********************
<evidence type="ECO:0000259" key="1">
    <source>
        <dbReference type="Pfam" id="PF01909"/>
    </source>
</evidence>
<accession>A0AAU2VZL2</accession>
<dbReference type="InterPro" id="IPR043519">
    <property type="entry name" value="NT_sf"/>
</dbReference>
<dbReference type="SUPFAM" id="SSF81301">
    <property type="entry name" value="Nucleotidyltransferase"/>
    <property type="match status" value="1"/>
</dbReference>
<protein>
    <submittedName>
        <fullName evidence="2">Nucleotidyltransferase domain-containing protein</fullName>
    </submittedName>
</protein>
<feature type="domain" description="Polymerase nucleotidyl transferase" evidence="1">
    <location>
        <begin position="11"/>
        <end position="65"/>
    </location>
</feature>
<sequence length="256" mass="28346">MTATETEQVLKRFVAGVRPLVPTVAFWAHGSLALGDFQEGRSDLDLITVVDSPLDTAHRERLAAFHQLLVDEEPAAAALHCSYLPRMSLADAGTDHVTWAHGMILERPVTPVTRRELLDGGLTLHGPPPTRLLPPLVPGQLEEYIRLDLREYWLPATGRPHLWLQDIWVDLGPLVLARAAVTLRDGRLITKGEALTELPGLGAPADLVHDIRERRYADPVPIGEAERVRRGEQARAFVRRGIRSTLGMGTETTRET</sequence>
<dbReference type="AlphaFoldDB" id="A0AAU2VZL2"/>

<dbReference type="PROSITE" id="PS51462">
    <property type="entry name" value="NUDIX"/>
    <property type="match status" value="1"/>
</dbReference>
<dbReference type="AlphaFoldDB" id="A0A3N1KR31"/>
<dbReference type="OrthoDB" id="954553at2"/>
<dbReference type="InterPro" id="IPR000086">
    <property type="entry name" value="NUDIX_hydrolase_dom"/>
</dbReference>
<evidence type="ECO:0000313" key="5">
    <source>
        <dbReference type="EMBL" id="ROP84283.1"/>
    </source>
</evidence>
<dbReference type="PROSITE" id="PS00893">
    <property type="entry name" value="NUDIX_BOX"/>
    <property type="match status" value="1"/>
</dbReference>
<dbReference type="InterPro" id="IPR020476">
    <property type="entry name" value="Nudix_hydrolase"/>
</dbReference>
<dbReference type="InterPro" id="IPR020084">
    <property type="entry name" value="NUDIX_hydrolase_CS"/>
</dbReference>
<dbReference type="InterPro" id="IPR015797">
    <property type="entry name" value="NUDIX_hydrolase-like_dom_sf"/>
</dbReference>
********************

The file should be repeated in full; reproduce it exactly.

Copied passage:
<evidence type="ECO:0000259" key="1">
    <source>
        <dbReference type="Pfam" id="PF01909"/>
    </source>
</evidence>
<accession>A0AAU2VZL2</accession>
<dbReference type="InterPro" id="IPR043519">
    <property type="entry name" value="NT_sf"/>
</dbReference>
<dbReference type="SUPFAM" id="SSF81301">
    <property type="entry name" value="Nucleotidyltransferase"/>
    <property type="match status" value="1"/>
</dbReference>
<protein>
    <submittedName>
        <fullName evidence="2">Nucleotidyltransferase domain-containing protein</fullName>
    </submittedName>
</protein>
<feature type="domain" description="Polymerase nucleotidyl transferase" evidence="1">
    <location>
        <begin position="11"/>
        <end position="65"/>
    </location>
</feature>
<sequence length="256" mass="28346">MTATETEQVLKRFVAGVRPLVPTVAFWAHGSLALGDFQEGRSDLDLITVVDSPLDTAHRERLAAFHQLLVDEEPAAAALHCSYLPRMSLADAGTDHVTWAHGMILERPVTPVTRRELLDGGLTLHGPPPTRLLPPLVPGQLEEYIRLDLREYWLPATGRPHLWLQDIWVDLGPLVLARAAVTLRDGRLITKGEALTELPGLGAPADLVHDIRERRYADPVPIGEAERVRRGEQARAFVRRGIRSTLGMGTETTRET</sequence>
<dbReference type="AlphaFoldDB" id="A0AAU2VZL2"/>

<dbReference type="PROSITE" id="PS51462">
    <property type="entry name" value="NUDIX"/>
    <property type="match status" value="1"/>
</dbReference>
<dbReference type="AlphaFoldDB" id="A0A3N1KR31"/>
<dbReference type="OrthoDB" id="954553at2"/>
<dbReference type="InterPro" id="IPR000086">
    <property type="entry name" value="NUDIX_hydrolase_dom"/>
</dbReference>
<evidence type="ECO:0000313" key="5">
    <source>
        <dbReference type="EMBL" id="ROP84283.1"/>
    </source>
</evidence>
<dbReference type="PROSITE" id="PS00893">
    <property type="entry name" value="NUDIX_BOX"/>
    <property type="match status" value="1"/>
</dbReference>
<dbReference type="InterPro" id="IPR020476">
    <property type="entry name" value="Nudix_hydrolase"/>
</dbReference>
<dbReference type="InterPro" id="IPR020084">
    <property type="entry name" value="NUDIX_hydrolase_CS"/>
</dbReference>
<dbReference type="InterPro" id="IPR015797">
    <property type="entry name" value="NUDIX_hydrolase-like_dom_sf"/>
</dbReference>